In case you’re just rejoining society after an extended stay under a rock, this year’s headlines have been dominated by the ongoing global microchip shortage, which has resulted in massive production stoppages across the auto industry. However, technology doesn’t quit when it comes to progress, and now, the microchip industry is suggesting that new electric vehicles come equipped with different chip technologies to help improve efficiency.
Per a recent post from Bloomberg, microchip companies are suggesting that electric vehicles come equipped with silicon carbide or gallium nitride components, rather than the traditional silicon chips widely used now. Benefits of the new materials include quicker recharge times and greater range through more efficient energy usage.
California-based electric automaker Tesla has already adopted silicon-carbide microchips, sourcing supplies from STMicroelectronics NV, with CEO Elon Musk advertising the tech as one of the advantages Tesla has over competitors. Meanwhile, General Motors is keyed into the use of these new microchip technologies, including silicon-carbide components in its new Ultium battery platform. General Motors is also investigating gallium nitride components for possible future use as well.
Although these technologies are not necessarily new with regard to when they were first introduced, the benefits on offer have begun to outweigh the costs, in particular with high-end, premium electric vehicles.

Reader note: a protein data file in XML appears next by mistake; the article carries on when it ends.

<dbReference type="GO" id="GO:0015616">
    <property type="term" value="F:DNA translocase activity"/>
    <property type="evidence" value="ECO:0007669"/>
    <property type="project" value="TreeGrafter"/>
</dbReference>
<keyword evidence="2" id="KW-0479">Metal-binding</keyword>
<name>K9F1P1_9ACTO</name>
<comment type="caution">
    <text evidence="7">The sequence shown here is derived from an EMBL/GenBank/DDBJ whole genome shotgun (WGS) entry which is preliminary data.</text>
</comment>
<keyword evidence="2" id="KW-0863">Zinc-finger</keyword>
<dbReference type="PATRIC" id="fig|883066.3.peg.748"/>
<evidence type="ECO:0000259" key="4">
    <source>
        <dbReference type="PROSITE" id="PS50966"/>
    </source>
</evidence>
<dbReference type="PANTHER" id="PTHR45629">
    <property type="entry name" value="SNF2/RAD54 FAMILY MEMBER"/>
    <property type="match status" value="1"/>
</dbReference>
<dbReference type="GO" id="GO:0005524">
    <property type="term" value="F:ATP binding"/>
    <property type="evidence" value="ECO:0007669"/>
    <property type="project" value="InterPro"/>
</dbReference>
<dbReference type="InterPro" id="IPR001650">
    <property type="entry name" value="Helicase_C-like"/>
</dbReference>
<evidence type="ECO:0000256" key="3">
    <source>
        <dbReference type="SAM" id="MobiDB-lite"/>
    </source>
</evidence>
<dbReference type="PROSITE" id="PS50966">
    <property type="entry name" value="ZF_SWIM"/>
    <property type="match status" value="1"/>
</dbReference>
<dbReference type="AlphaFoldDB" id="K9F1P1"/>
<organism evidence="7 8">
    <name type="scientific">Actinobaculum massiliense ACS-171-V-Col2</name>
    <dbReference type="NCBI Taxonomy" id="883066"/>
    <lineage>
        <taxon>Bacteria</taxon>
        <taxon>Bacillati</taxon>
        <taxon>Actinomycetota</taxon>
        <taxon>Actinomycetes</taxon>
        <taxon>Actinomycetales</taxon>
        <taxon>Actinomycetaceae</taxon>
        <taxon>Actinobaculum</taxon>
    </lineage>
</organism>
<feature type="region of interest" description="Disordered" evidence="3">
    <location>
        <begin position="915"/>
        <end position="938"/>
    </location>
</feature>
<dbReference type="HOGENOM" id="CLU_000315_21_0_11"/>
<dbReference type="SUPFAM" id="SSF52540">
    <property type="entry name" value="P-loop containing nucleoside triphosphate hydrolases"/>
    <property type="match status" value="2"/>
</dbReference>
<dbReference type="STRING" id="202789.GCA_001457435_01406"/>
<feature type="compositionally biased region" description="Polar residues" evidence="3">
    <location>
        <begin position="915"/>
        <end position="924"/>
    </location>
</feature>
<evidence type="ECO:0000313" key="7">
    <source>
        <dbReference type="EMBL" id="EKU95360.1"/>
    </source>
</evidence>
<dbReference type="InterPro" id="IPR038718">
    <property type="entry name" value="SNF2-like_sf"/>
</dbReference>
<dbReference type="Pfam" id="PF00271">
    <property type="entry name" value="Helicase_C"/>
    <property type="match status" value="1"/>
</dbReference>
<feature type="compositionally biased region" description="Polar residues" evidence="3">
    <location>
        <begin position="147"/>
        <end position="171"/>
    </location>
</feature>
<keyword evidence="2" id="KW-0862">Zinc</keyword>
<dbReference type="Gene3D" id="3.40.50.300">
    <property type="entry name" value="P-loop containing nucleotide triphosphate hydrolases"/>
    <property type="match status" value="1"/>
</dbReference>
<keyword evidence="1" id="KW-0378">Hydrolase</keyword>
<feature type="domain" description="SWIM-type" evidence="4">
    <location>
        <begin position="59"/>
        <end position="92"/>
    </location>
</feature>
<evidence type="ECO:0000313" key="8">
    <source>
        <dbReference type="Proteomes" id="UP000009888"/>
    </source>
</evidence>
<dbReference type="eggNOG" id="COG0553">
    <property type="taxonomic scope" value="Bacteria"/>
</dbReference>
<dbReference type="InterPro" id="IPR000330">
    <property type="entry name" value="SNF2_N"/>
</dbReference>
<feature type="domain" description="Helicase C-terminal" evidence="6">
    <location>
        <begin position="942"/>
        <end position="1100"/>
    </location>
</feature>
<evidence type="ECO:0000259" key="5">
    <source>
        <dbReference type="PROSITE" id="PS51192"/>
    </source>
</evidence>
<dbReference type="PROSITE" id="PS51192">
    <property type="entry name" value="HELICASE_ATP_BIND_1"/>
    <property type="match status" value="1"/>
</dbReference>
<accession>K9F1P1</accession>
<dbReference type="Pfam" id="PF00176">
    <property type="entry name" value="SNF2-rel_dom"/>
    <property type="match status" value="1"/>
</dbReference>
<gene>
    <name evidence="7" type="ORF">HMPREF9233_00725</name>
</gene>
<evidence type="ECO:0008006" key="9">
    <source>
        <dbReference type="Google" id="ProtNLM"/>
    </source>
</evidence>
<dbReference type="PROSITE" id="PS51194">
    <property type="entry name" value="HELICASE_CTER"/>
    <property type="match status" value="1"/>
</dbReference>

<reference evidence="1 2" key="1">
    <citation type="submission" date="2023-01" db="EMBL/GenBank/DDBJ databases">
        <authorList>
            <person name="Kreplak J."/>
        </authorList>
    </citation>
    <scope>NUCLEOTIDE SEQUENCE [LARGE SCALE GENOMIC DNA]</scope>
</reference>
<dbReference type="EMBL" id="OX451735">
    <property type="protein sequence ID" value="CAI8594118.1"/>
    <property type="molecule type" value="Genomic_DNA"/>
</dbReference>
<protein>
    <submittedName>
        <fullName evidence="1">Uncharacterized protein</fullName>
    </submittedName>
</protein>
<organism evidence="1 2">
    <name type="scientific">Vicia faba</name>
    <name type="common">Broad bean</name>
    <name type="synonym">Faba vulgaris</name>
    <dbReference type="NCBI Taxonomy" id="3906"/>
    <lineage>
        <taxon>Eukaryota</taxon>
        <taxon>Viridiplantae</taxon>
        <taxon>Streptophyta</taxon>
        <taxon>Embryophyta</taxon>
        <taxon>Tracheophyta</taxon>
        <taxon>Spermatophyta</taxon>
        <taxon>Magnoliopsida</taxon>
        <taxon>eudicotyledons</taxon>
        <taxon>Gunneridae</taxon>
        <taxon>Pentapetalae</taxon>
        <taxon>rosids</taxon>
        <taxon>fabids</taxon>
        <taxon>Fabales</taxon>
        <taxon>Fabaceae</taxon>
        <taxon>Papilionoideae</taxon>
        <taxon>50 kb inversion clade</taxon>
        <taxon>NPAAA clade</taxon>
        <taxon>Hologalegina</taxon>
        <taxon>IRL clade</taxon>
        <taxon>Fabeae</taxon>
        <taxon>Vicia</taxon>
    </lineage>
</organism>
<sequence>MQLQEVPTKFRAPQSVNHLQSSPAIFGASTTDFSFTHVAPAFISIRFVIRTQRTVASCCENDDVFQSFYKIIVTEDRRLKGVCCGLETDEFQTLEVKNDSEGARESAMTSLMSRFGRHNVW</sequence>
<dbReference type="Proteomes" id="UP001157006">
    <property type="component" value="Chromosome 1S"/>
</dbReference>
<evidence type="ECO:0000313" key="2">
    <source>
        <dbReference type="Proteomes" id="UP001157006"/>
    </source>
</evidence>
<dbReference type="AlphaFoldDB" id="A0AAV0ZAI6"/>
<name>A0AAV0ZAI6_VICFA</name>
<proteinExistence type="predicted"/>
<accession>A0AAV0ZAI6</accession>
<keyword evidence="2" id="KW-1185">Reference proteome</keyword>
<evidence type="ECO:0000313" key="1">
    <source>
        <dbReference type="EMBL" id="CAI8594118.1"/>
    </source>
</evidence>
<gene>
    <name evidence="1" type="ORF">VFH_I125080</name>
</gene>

For now, silicone-based chips remain the standard, with billions of units produced annually. Meanwhile, silicone carbide and gallium nitride remain quite niche, with only a handful of suppliers available. However, as greater efficiency is required to stay competitive in the electric vehicle segment, that could change very soon.
Of course, it bears mentioning that microchips are only becoming more critical to vehicle production as time goes on. As such, securing ample supplies of these components is increasingly important, as evidenced by the massive shortage experienced throughout the 2021 calendar year. The latest estimate is that global supplies will begin to stabilize soon, albeit at a level lower than desired by the auto industry.